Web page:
Obama the candidate agreed. “There does seem to be a racial component to some of the arrest, conviction, prosecution rates when it comes to these offenses, and that’s something I think we should take seriously,” he said during a 2007 appearance in New Hampshire. “That’s not a black or white issue; that’s an American issue. Our basic precept is equality under the law. And we’ve got to have a president and a Justice Department and a civil rights division that is willing to enforce the law equally.…If we’re going to have drug laws, it shouldn’t matter that you’re dealing them in public housing vs. a suburb, out of your mom’s backyard.”
“If we’re going to have drug laws...” Despite the implication, Kerlikowske, whose statutory mandate requires him to “take such actions as necessary to oppose any attempt to legalize” prohibited drugs, assures us that legalization “is not in the president’s vocabulary, and it’s not in mine.” Obama, by contrast, called it “an entirely legitimate topic for debate” during a YouTube town hall in January, but only after chuckling at the idea.
‘Willfully Blind’ to Science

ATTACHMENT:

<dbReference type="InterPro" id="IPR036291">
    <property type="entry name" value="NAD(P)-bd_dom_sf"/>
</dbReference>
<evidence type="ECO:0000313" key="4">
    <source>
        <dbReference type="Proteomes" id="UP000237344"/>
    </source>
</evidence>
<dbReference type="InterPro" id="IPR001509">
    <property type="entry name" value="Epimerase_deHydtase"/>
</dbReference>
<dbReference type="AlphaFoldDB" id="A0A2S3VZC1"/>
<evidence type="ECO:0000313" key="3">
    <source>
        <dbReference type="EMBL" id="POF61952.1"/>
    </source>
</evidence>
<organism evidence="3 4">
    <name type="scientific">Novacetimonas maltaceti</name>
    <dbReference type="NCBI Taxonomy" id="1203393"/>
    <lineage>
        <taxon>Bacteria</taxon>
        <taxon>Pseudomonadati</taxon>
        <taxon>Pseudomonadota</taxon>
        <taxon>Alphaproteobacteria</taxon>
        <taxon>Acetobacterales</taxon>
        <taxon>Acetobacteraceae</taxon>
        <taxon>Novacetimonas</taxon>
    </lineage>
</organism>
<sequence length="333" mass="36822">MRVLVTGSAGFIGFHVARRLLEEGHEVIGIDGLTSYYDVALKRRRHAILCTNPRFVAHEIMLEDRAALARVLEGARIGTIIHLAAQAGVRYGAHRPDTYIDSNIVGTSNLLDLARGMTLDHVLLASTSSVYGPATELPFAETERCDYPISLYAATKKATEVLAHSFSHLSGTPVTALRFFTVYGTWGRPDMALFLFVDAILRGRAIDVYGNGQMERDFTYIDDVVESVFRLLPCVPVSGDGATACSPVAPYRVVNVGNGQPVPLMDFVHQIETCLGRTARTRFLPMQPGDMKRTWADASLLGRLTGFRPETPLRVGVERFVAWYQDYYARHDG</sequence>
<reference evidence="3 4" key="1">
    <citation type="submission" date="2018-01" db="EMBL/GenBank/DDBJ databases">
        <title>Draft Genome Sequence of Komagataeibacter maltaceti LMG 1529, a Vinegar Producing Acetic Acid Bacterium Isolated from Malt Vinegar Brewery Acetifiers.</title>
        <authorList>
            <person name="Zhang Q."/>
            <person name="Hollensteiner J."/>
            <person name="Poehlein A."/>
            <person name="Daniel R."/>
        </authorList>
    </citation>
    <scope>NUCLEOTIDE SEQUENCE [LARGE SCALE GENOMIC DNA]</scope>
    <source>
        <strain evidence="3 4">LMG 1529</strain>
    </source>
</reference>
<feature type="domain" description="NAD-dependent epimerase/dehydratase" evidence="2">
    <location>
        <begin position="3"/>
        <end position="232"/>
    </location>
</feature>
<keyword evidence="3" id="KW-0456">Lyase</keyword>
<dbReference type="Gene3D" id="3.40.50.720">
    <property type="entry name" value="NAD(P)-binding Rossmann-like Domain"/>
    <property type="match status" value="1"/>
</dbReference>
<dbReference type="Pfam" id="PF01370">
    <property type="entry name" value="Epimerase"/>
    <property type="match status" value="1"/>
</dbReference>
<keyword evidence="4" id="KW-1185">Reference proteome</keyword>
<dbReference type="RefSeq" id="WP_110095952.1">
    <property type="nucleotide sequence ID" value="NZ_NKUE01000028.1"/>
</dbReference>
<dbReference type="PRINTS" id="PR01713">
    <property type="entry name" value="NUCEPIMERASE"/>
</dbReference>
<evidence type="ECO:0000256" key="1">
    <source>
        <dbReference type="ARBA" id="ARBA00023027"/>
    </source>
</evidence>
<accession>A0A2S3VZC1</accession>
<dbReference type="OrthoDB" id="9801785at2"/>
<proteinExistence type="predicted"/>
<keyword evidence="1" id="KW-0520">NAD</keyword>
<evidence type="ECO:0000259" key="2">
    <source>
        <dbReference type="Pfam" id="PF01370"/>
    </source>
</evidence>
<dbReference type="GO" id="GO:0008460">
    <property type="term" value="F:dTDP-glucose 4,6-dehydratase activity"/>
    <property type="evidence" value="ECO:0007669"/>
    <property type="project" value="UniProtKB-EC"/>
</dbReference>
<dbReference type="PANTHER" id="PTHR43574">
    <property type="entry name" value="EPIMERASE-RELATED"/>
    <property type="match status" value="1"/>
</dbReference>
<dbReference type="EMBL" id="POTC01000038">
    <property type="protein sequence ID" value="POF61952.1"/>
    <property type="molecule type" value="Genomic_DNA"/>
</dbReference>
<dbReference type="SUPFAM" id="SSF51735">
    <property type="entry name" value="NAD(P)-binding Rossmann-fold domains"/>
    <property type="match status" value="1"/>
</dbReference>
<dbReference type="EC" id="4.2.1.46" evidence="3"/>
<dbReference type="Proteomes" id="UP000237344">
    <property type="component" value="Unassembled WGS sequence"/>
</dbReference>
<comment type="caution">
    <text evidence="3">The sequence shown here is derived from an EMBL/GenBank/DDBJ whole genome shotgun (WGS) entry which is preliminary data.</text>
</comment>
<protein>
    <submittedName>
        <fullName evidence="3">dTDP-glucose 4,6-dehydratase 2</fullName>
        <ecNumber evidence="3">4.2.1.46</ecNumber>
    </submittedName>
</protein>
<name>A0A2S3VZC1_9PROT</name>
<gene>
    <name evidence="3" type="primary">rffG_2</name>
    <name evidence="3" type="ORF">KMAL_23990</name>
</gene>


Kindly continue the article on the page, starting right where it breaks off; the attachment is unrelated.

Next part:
Obama’s advocacy of a “public health” approach to drugs based on science uncorrupted by politics has amounted to even less in practice than his pre-presidency qualms about harsh, racially skewed sentences. Although he had long advocated lifting the 1988 ban on federal funding for needle exchange programs, which he said “could dramatically reduce rates of infection among drug users,” his first budget kept the ban intact. It was Congress that later removed the restriction. “As far as we know, the White House did nothing to move Congress along,” says Allan Clear, executive director of the Harm Reduction Coalition. “The general sense is that the administration is scared of syringe exchange’s political taint. You can’t say this administration is serious about a) addressing HIV to the best of its ability and b) basing its drug policies in science while it holds good public health at arm’s length.”